By Nandita Bose
NEWYORK (Reuters) – A slowdown in global consumer confidence threatens to overshadow the holiday shopping season in the United States, which despite a strong start is not immune to developments in Europe. Super Saturday, the last before Christmas and the biggest shopping day of the U.S. holiday season, is likely to bring in more than $26 billion in revenue, retail consultancy Customer Growth Partners (CGP) said, up from $24.5 billion a year ago.
But shares in U.S. retailers including Amazon Inc <AMZN.O> were hit on Monday after a profit warning from British online fashion retailer ASOS <ASOS.L>, showing that even previously high-flying, online-only retailers were vulnerable to deteriorating consumer sentiment. The U.S. Federal Reserve is expected to raise interest rates again on Wednesday and with European retailers reporting weaker sales and Chinese consumers holding back, there are concerns that U.S. consumers could turn skittish too. U.S. package delivery company FedEx Corp <FDX.N> on Tuesday cut its 2019 profit forecast after Europe’s economy weakened and the U.S. trade row exacerbated a slowdown in China.
“Many people are worried that this is as good as it gets, when it comes to spending and consumer confidence,” Shawn Kravetz, Esplanade Capital LLC’s chief investment officer, said.
A global index of retailers <.TRXFLDGLPUY4> has fallen by more than 17 percent in the past three months.
European gloom deepened on Wednesday after Ceconomy <CECG.DE>, Europe’s biggest consumer electronics retailer, said it expected profit to fall again. The continent’s retailers are grappling with uncertainty over Britain’s exit from the European Union, slow economic growth and protests over fuel taxes in France and other factors.
Consumers in the United States continue to spend for now and despite a sharp rise in online orders hurting spending in stores during the Thanksgiving weekend, bricks-and-mortar locations have since gained momentum. Holiday traffic to J.C. Penney <JCP.N> stores increased 10 percent year-on-year from Black Friday through Dec. 10, according to data from Orbital Insight, which analyses satellite imagery such as the number of cars in a retailer’s parking lot.
Traffic was 7 percent higher at Target Corp <TGT.N> stores for the period and up 5 percent at Walmart Inc <WMT.N>.
A drop in the price of gasoline could insulate U.S. retailers from some of the pain felt elsewhere, with data from the American Automobile Association (AAA) on Dec. 17 showing the national gas price average of $2.37 is the cheapest seen during the month of December since 2016.
Last year holiday spending was depressed by about $2.5 billion after a rise in gas prices, but this year the drop in prices is likely to free up about $3 billion in spending, Craig Johnson, president at Customer Growth Partners said.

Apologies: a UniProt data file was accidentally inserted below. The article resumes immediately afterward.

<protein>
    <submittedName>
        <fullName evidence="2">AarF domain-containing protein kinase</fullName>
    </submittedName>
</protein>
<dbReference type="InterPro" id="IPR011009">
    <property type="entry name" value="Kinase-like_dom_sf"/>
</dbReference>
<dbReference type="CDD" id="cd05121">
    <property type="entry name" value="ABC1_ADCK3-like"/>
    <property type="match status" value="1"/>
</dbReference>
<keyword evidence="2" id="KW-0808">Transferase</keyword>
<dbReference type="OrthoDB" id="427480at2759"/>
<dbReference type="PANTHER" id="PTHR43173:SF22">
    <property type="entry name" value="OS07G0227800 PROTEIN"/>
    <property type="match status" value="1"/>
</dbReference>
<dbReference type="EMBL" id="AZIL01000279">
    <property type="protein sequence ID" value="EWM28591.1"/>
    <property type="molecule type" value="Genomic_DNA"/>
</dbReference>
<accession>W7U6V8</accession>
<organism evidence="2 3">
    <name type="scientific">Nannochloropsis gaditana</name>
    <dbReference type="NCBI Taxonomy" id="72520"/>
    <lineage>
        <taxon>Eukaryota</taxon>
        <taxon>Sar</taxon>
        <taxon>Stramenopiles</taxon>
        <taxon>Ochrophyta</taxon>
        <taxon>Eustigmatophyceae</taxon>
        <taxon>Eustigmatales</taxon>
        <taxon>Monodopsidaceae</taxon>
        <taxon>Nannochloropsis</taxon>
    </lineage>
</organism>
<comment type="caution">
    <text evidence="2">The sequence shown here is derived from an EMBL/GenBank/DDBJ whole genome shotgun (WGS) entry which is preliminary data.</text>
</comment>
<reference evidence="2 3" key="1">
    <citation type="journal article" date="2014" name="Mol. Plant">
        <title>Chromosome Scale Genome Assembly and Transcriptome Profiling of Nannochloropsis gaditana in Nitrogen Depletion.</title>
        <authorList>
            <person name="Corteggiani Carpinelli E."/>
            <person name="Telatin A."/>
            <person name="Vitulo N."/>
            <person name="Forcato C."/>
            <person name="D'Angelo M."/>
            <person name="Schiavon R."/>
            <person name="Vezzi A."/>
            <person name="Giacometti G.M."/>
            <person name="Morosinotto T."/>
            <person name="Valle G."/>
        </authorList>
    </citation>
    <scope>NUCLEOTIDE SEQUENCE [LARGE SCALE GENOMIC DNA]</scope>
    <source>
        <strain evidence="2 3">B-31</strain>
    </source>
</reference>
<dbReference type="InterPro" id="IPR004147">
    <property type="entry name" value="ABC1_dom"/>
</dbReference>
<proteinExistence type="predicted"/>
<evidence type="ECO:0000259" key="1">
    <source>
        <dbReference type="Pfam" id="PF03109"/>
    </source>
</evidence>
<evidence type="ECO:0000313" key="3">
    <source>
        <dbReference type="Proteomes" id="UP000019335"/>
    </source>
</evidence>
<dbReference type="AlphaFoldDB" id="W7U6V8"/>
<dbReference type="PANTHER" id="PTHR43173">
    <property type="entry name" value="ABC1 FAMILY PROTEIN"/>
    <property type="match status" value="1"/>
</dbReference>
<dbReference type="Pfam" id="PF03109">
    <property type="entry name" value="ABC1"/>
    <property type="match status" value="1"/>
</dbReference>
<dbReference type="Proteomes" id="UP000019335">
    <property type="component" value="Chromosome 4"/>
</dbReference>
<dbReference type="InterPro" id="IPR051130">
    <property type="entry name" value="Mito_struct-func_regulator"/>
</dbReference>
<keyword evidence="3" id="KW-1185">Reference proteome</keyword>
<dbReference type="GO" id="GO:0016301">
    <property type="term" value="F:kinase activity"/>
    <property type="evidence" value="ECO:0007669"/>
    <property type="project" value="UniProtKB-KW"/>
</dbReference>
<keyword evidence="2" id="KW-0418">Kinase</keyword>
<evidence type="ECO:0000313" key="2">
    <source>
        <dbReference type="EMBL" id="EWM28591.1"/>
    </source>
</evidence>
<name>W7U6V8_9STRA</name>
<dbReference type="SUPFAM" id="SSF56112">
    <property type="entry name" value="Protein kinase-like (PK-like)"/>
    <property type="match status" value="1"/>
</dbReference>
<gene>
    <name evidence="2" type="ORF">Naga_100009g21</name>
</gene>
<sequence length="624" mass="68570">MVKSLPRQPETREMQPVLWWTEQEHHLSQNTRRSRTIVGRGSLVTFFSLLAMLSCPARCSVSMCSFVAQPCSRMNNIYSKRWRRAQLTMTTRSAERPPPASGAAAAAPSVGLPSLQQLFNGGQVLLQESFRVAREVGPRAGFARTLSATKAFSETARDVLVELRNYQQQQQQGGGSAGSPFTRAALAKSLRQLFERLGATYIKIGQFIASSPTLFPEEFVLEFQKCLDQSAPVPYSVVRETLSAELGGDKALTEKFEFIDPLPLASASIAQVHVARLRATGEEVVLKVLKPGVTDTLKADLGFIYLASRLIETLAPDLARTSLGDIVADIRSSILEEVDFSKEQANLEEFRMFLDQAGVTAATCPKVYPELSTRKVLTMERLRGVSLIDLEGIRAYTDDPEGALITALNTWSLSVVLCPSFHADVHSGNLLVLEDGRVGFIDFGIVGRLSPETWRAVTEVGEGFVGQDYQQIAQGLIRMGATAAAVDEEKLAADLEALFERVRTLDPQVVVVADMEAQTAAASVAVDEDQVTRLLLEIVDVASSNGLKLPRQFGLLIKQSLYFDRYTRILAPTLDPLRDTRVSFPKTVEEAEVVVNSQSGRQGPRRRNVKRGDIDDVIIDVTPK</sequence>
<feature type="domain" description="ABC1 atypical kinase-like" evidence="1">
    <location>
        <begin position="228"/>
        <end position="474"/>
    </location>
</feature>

Johnson said this was particularly a factor for those on lower incomes, adding that “for the first time in three years, gas prices are going to add to spending and not hurt it.”
BEST IN A DECADE At U.S. clothing retailers, better designs, fewer discounts and lower inventory, have resulted in less clutter on the sales floor and better customer traffic including at teen chains like American Eagle Outfitters Inc <AEO.N> and some department stores like Macy’s Inc <M.N>, industry executives said. “It’s the best apparel numbers I have seen in as much as a decade,” Steve Sadove, senior advisor at Mastercard Inc said.
That contrasts with Europe where fashion chains including Primark <ABF.L>, Superdry <SDRY.L> and Italy’s low-cost OVS <OVS.MI> have all warned of weak sales in the run-up to Christmas. And while Zara owner Inditex <ITX.MC> resisted discounting, it reported disappointing sales.
Three consultants told Reuters they expect between 5 to 10 percent growth in U.S. apparel sales this holiday season but cautioned that sales growth at some large department stores like J.C. Penney might be slow. Demand in the category is being led by athleisure clothing at chains like Lululemon Athletica <LULU.O>, Gap Inc’s Athleta brand, teen brands like Abercrombie & Fitch Co <ANF.N>, and the continued success of off-price clothing chains like TJX <TJX.N>, Ross Stores Inc <ROST.O> and Burlington Coat Factory. Laggards include sporting goods chains, they added. The category includes companies like Dick’s Sporting Goods <DKS.N>, Bass Pro Shops and Modell’s Sporting Goods.
(Reporting by Nandita Bose in New York, Additional reporting by Melissa Fares and Trevor Hunnicutt and in New York; Editing by Susan Fenton)